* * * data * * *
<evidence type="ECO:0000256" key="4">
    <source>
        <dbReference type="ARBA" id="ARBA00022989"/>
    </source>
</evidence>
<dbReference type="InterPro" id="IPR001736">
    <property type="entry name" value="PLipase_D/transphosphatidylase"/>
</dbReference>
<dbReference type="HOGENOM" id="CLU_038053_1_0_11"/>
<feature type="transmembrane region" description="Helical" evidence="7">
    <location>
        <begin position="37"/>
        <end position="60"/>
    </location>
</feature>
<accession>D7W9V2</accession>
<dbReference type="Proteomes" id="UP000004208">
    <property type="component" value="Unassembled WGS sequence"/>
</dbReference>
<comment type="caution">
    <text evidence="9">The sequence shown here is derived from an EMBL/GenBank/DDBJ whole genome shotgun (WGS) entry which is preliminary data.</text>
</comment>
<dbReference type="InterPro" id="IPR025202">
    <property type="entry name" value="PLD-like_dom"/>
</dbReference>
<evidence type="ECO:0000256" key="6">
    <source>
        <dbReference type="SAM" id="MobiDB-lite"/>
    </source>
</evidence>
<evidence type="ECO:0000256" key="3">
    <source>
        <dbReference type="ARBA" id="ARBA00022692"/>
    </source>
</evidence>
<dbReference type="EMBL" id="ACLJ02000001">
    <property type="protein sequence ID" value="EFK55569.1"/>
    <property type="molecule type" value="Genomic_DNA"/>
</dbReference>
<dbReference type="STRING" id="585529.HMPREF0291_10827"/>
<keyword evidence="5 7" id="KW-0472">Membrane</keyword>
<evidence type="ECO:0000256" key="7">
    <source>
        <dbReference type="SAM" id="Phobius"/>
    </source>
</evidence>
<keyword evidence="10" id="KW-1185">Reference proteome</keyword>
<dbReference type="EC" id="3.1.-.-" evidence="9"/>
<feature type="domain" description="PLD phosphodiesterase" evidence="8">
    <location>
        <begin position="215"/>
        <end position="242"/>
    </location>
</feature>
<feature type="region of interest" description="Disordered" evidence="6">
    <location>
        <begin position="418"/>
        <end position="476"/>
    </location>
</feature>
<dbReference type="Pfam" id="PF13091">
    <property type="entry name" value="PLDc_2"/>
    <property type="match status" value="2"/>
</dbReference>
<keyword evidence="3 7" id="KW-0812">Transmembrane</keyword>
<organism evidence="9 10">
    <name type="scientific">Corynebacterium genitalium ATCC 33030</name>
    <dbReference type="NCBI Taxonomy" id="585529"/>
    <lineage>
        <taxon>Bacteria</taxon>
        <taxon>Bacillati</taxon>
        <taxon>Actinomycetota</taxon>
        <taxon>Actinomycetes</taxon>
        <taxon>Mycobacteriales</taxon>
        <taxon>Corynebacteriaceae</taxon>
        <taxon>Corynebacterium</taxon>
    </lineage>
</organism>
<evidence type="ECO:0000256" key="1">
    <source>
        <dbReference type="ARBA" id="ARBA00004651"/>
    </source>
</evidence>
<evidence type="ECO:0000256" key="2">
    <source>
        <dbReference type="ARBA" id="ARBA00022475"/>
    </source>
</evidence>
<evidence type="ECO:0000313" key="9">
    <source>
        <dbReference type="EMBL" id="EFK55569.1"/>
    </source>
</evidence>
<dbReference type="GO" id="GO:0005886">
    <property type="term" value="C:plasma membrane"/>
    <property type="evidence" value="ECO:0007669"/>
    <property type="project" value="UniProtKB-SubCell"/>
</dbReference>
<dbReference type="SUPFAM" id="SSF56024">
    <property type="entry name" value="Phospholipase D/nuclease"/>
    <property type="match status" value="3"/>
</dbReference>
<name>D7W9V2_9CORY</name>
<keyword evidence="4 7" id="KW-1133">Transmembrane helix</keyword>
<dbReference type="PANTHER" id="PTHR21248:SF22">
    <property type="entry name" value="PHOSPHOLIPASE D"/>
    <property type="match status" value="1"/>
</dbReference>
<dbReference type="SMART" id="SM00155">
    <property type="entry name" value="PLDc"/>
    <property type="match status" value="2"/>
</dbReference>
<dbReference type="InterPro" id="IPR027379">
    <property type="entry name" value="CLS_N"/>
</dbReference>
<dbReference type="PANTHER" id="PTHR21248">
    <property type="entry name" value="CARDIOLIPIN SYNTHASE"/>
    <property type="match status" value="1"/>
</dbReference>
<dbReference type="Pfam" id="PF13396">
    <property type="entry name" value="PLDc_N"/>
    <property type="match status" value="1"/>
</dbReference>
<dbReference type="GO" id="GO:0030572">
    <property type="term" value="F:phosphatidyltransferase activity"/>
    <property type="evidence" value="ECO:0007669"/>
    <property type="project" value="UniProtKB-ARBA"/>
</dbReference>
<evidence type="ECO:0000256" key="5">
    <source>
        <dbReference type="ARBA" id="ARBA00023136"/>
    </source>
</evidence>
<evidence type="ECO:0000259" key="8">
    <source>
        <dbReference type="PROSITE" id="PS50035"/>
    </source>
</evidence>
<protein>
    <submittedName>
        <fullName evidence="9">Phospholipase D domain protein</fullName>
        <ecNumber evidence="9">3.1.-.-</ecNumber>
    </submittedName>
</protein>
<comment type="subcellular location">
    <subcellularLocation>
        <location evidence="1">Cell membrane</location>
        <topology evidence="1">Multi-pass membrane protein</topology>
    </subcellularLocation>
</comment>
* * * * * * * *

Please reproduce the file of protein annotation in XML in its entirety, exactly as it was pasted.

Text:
<evidence type="ECO:0000256" key="4">
    <source>
        <dbReference type="ARBA" id="ARBA00022989"/>
    </source>
</evidence>
<dbReference type="InterPro" id="IPR001736">
    <property type="entry name" value="PLipase_D/transphosphatidylase"/>
</dbReference>
<dbReference type="HOGENOM" id="CLU_038053_1_0_11"/>
<feature type="transmembrane region" description="Helical" evidence="7">
    <location>
        <begin position="37"/>
        <end position="60"/>
    </location>
</feature>
<accession>D7W9V2</accession>
<dbReference type="Proteomes" id="UP000004208">
    <property type="component" value="Unassembled WGS sequence"/>
</dbReference>
<comment type="caution">
    <text evidence="9">The sequence shown here is derived from an EMBL/GenBank/DDBJ whole genome shotgun (WGS) entry which is preliminary data.</text>
</comment>
<dbReference type="InterPro" id="IPR025202">
    <property type="entry name" value="PLD-like_dom"/>
</dbReference>
<evidence type="ECO:0000256" key="6">
    <source>
        <dbReference type="SAM" id="MobiDB-lite"/>
    </source>
</evidence>
<evidence type="ECO:0000256" key="3">
    <source>
        <dbReference type="ARBA" id="ARBA00022692"/>
    </source>
</evidence>
<dbReference type="EMBL" id="ACLJ02000001">
    <property type="protein sequence ID" value="EFK55569.1"/>
    <property type="molecule type" value="Genomic_DNA"/>
</dbReference>
<dbReference type="STRING" id="585529.HMPREF0291_10827"/>
<keyword evidence="5 7" id="KW-0472">Membrane</keyword>
<evidence type="ECO:0000256" key="7">
    <source>
        <dbReference type="SAM" id="Phobius"/>
    </source>
</evidence>
<keyword evidence="10" id="KW-1185">Reference proteome</keyword>
<dbReference type="EC" id="3.1.-.-" evidence="9"/>
<feature type="domain" description="PLD phosphodiesterase" evidence="8">
    <location>
        <begin position="215"/>
        <end position="242"/>
    </location>
</feature>
<feature type="region of interest" description="Disordered" evidence="6">
    <location>
        <begin position="418"/>
        <end position="476"/>
    </location>
</feature>
<dbReference type="Pfam" id="PF13091">
    <property type="entry name" value="PLDc_2"/>
    <property type="match status" value="2"/>
</dbReference>
<keyword evidence="3 7" id="KW-0812">Transmembrane</keyword>
<organism evidence="9 10">
    <name type="scientific">Corynebacterium genitalium ATCC 33030</name>
    <dbReference type="NCBI Taxonomy" id="585529"/>
    <lineage>
        <taxon>Bacteria</taxon>
        <taxon>Bacillati</taxon>
        <taxon>Actinomycetota</taxon>
        <taxon>Actinomycetes</taxon>
        <taxon>Mycobacteriales</taxon>
        <taxon>Corynebacteriaceae</taxon>
        <taxon>Corynebacterium</taxon>
    </lineage>
</organism>
<evidence type="ECO:0000256" key="1">
    <source>
        <dbReference type="ARBA" id="ARBA00004651"/>
    </source>
</evidence>
<evidence type="ECO:0000256" key="2">
    <source>
        <dbReference type="ARBA" id="ARBA00022475"/>
    </source>
</evidence>
<evidence type="ECO:0000313" key="9">
    <source>
        <dbReference type="EMBL" id="EFK55569.1"/>
    </source>
</evidence>
<dbReference type="GO" id="GO:0005886">
    <property type="term" value="C:plasma membrane"/>
    <property type="evidence" value="ECO:0007669"/>
    <property type="project" value="UniProtKB-SubCell"/>
</dbReference>
<dbReference type="SUPFAM" id="SSF56024">
    <property type="entry name" value="Phospholipase D/nuclease"/>
    <property type="match status" value="3"/>
</dbReference>
<name>D7W9V2_9CORY</name>
<keyword evidence="4 7" id="KW-1133">Transmembrane helix</keyword>
<dbReference type="PANTHER" id="PTHR21248:SF22">
    <property type="entry name" value="PHOSPHOLIPASE D"/>
    <property type="match status" value="1"/>
</dbReference>
<dbReference type="SMART" id="SM00155">
    <property type="entry name" value="PLDc"/>
    <property type="match status" value="2"/>
</dbReference>
<dbReference type="InterPro" id="IPR027379">
    <property type="entry name" value="CLS_N"/>
</dbReference>
<dbReference type="PANTHER" id="PTHR21248">
    <property type="entry name" value="CARDIOLIPIN SYNTHASE"/>
    <property type="match status" value="1"/>
</dbReference>
<dbReference type="Pfam" id="PF13396">
    <property type="entry name" value="PLDc_N"/>
    <property type="match status" value="1"/>
</dbReference>
<dbReference type="GO" id="GO:0030572">
    <property type="term" value="F:phosphatidyltransferase activity"/>
    <property type="evidence" value="ECO:0007669"/>
    <property type="project" value="UniProtKB-ARBA"/>
</dbReference>
<evidence type="ECO:0000256" key="5">
    <source>
        <dbReference type="ARBA" id="ARBA00023136"/>
    </source>
</evidence>
<evidence type="ECO:0000259" key="8">
    <source>
        <dbReference type="PROSITE" id="PS50035"/>
    </source>
</evidence>
<protein>
    <submittedName>
        <fullName evidence="9">Phospholipase D domain protein</fullName>
        <ecNumber evidence="9">3.1.-.-</ecNumber>
    </submittedName>
</protein>
<comment type="subcellular location">
    <subcellularLocation>
        <location evidence="1">Cell membrane</location>
        <topology evidence="1">Multi-pass membrane protein</topology>
    </subcellularLocation>
</comment>